BRUSSELS -- The European Union's main institutions have agreed on a tentative deal that will increase the bloc's role in managing a gas pipeline from Russia to Germany amid concerns about the region's dependence on Russian energy.
The EU Commission said Wednesday that the agreement with the member states and the EU parliament will tighten regulation and oversight and impose tougher conditions.
The Nord Stream 2 pipeline has stirred debate as Germany looks to source energy as it phases out nuclear and coal production. France had wanted the EU to have a greater say in its management and found a compromise with Germany last week.
The United States, which wants to sell its liquefied natural gas to Germany and other European countries, has called the pipeline a form of Russian control over Germany and a threat to European energy security.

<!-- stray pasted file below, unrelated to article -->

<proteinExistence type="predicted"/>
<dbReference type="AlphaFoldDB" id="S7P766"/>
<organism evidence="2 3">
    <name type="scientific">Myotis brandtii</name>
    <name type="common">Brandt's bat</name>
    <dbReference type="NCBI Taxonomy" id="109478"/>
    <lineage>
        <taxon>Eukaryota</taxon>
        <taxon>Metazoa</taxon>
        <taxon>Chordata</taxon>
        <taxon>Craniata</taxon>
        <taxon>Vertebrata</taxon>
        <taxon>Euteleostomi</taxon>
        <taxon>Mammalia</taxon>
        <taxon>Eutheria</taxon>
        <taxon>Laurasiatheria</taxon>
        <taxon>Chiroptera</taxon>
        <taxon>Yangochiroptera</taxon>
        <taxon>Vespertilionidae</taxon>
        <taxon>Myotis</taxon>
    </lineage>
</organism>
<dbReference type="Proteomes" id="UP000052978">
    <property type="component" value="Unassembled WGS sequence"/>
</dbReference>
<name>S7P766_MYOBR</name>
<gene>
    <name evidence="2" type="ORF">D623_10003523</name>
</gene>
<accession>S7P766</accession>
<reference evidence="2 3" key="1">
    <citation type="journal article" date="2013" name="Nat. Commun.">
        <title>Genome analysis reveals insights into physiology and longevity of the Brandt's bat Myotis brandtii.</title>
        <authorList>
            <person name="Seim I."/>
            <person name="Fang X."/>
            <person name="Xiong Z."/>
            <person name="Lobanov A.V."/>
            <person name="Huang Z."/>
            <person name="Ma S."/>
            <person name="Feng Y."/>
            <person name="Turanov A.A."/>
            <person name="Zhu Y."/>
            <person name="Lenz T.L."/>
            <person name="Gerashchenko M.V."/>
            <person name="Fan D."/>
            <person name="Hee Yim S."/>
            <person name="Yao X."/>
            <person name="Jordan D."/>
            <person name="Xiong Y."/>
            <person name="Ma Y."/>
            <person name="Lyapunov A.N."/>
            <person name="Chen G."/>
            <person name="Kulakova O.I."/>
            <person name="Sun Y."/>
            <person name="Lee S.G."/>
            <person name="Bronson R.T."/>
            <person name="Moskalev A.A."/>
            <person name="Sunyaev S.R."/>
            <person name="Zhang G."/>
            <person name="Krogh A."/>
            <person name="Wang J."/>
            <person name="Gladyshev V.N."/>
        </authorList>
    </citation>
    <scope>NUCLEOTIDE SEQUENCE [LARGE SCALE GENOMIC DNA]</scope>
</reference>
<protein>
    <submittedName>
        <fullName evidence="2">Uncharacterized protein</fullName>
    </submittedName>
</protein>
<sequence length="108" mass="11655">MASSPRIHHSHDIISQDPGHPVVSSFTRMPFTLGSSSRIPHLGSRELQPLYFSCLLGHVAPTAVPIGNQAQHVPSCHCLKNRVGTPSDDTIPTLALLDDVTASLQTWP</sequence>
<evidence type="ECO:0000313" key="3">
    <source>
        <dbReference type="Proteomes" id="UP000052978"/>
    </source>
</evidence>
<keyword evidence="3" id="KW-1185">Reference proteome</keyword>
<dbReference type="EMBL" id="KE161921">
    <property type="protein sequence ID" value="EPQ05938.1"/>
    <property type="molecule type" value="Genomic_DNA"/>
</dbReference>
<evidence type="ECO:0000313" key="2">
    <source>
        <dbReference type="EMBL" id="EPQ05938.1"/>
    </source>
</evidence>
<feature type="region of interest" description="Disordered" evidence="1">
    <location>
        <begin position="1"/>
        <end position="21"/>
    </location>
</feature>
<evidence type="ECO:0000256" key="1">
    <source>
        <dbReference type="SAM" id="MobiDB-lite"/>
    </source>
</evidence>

EU Energy Commissioner Arias Canete said "that everyone interested in selling gas to Europe must respect European energy law."
European Parliament rapporteur Jerzy Buzek said that "with today's deal, all future gas pipelines from non-EU countries, including Nord Stream 2, will have to abide by EU rules."
Under the draft deal, EU member states have less power to broker deals with non-EU nations and the EU Commission will have more oversight and power to judge whether a deal threatens competition or the region's energy security.
Once the new regulations are finalized, experts say they will subject Russia's state-controlled gas company, Gazprom, to EU regulations on the pipeline, and will not allow it to be its sole operator.
The deal must now be formally approved by the legislature and EU member states, but that is not expected to be a problem.
Dave Rising in Berlin contributed to this report.